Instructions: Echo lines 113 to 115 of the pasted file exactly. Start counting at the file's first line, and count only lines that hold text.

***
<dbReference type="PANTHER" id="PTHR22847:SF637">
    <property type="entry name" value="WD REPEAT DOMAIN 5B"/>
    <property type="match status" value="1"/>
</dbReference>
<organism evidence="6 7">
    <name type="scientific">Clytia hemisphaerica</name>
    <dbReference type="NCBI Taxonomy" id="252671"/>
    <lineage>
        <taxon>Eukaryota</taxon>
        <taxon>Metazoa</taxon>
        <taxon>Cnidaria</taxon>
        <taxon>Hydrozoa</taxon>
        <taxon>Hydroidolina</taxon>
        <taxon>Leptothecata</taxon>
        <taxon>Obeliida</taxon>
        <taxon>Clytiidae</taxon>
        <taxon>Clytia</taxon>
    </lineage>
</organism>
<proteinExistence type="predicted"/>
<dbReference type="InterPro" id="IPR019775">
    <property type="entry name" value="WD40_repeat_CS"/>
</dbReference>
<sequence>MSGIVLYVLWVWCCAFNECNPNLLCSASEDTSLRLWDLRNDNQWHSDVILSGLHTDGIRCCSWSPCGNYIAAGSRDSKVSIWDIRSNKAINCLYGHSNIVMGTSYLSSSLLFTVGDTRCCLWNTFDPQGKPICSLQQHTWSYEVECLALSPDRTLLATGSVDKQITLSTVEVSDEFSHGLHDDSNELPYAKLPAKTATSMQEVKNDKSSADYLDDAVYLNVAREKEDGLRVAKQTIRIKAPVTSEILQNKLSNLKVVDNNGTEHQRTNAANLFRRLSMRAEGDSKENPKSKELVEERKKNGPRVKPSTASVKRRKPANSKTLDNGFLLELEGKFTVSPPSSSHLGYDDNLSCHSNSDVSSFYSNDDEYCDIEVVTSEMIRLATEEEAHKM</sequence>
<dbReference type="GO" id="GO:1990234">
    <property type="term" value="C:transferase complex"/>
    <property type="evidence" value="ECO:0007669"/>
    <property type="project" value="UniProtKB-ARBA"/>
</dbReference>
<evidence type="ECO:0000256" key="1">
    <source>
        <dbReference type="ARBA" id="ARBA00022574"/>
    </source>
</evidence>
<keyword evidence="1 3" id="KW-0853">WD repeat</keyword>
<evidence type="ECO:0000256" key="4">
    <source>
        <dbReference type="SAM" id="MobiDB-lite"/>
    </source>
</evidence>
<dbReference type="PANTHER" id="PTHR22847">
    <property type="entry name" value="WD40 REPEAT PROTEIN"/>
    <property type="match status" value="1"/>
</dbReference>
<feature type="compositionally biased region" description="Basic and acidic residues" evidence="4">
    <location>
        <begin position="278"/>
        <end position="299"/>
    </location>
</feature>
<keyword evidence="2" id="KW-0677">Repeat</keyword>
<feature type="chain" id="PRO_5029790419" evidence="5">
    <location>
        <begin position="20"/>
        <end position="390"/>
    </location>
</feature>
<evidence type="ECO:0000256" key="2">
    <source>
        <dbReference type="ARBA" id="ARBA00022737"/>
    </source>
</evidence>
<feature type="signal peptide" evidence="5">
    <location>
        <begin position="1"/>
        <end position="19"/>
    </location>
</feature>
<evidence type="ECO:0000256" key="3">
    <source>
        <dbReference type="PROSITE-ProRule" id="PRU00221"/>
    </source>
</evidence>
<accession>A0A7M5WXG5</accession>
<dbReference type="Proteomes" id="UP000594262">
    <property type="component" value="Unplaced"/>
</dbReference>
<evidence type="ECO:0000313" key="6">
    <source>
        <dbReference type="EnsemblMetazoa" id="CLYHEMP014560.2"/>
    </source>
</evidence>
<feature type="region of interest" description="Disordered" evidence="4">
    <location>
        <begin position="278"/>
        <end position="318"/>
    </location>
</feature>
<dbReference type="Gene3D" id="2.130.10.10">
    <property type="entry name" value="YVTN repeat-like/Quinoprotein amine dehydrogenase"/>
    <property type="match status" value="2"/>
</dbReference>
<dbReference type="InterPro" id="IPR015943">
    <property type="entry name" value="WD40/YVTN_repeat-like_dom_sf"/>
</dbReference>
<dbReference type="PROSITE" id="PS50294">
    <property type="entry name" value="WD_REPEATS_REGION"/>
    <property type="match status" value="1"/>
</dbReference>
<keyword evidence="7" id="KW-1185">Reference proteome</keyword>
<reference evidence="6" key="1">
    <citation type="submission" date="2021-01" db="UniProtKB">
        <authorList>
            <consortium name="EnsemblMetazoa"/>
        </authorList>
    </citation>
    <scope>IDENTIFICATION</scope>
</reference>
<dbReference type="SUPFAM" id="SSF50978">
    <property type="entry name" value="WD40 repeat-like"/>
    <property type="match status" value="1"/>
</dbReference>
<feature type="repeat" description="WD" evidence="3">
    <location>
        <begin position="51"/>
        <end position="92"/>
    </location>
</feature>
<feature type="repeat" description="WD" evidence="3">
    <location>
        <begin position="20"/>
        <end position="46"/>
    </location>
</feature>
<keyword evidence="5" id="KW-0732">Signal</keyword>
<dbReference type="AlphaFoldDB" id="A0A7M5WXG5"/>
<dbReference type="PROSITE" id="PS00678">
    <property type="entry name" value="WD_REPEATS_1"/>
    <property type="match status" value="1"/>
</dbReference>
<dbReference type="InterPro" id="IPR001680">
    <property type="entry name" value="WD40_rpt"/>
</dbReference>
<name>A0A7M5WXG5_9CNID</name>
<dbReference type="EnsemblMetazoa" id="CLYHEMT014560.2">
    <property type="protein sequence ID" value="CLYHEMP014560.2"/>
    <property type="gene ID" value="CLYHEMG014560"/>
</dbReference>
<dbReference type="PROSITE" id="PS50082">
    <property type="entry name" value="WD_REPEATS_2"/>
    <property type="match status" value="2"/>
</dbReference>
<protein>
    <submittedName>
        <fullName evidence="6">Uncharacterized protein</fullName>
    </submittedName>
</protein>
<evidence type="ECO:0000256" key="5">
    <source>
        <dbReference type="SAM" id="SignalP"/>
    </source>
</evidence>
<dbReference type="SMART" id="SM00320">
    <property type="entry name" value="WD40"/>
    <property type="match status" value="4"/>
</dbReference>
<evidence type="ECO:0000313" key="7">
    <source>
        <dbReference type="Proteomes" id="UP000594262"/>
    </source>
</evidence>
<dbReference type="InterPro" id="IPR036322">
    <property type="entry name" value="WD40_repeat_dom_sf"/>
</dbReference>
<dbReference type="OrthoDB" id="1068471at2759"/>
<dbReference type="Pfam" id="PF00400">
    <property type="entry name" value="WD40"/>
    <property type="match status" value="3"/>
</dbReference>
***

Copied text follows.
<feature type="repeat" description="WD" evidence="3">
    <location>
        <begin position="51"/>